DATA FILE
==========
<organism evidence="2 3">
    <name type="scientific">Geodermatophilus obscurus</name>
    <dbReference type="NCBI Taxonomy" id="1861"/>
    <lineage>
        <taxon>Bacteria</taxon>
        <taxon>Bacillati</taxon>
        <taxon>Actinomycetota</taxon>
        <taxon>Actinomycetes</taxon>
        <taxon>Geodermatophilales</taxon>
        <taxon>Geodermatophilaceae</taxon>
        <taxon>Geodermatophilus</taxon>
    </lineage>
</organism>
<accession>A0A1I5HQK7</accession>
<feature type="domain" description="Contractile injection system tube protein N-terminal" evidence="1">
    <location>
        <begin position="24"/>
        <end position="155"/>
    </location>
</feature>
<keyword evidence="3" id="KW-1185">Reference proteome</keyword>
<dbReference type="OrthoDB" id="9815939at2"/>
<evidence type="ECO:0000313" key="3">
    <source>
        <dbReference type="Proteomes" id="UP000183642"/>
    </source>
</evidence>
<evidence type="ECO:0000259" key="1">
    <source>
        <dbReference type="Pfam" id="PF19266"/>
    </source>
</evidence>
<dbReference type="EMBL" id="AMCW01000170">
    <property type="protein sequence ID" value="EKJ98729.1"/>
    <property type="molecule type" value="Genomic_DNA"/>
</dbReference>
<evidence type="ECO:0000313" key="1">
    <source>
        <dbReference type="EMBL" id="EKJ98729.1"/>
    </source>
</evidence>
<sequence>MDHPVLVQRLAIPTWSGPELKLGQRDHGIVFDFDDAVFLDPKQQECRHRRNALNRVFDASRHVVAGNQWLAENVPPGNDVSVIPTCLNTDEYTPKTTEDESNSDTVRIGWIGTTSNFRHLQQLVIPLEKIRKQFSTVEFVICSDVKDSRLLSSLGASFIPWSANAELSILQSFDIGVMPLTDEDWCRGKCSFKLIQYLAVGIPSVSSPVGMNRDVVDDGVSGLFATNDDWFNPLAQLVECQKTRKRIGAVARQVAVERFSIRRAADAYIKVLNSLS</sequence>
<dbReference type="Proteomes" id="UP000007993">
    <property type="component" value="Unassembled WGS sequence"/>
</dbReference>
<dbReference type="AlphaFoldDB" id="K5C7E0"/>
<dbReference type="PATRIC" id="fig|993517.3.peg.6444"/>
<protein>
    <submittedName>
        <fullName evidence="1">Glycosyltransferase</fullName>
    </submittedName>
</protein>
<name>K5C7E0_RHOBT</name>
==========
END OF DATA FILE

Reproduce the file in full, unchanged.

<organism evidence="2 3">
    <name type="scientific">Geodermatophilus obscurus</name>
    <dbReference type="NCBI Taxonomy" id="1861"/>
    <lineage>
        <taxon>Bacteria</taxon>
        <taxon>Bacillati</taxon>
        <taxon>Actinomycetota</taxon>
        <taxon>Actinomycetes</taxon>
        <taxon>Geodermatophilales</taxon>
        <taxon>Geodermatophilaceae</taxon>
        <taxon>Geodermatophilus</taxon>
    </lineage>
</organism>
<accession>A0A1I5HQK7</accession>
<feature type="domain" description="Contractile injection system tube protein N-terminal" evidence="1">
    <location>
        <begin position="24"/>
        <end position="155"/>
    </location>
</feature>
<keyword evidence="3" id="KW-1185">Reference proteome</keyword>
<dbReference type="OrthoDB" id="9815939at2"/>
<evidence type="ECO:0000313" key="3">
    <source>
        <dbReference type="Proteomes" id="UP000183642"/>
    </source>
</evidence>
<evidence type="ECO:0000259" key="1">
    <source>
        <dbReference type="Pfam" id="PF19266"/>
    </source>
</evidence>
<dbReference type="EMBL" id="AMCW01000170">
    <property type="protein sequence ID" value="EKJ98729.1"/>
    <property type="molecule type" value="Genomic_DNA"/>
</dbReference>
<evidence type="ECO:0000313" key="1">
    <source>
        <dbReference type="EMBL" id="EKJ98729.1"/>
    </source>
</evidence>
<sequence>MDHPVLVQRLAIPTWSGPELKLGQRDHGIVFDFDDAVFLDPKQQECRHRRNALNRVFDASRHVVAGNQWLAENVPPGNDVSVIPTCLNTDEYTPKTTEDESNSDTVRIGWIGTTSNFRHLQQLVIPLEKIRKQFSTVEFVICSDVKDSRLLSSLGASFIPWSANAELSILQSFDIGVMPLTDEDWCRGKCSFKLIQYLAVGIPSVSSPVGMNRDVVDDGVSGLFATNDDWFNPLAQLVECQKTRKRIGAVARQVAVERFSIRRAADAYIKVLNSLS</sequence>
<dbReference type="Proteomes" id="UP000007993">
    <property type="component" value="Unassembled WGS sequence"/>
</dbReference>
<dbReference type="AlphaFoldDB" id="K5C7E0"/>
<dbReference type="PATRIC" id="fig|993517.3.peg.6444"/>
<protein>
    <submittedName>
        <fullName evidence="1">Glycosyltransferase</fullName>
    </submittedName>
</protein>
<name>K5C7E0_RHOBT</name>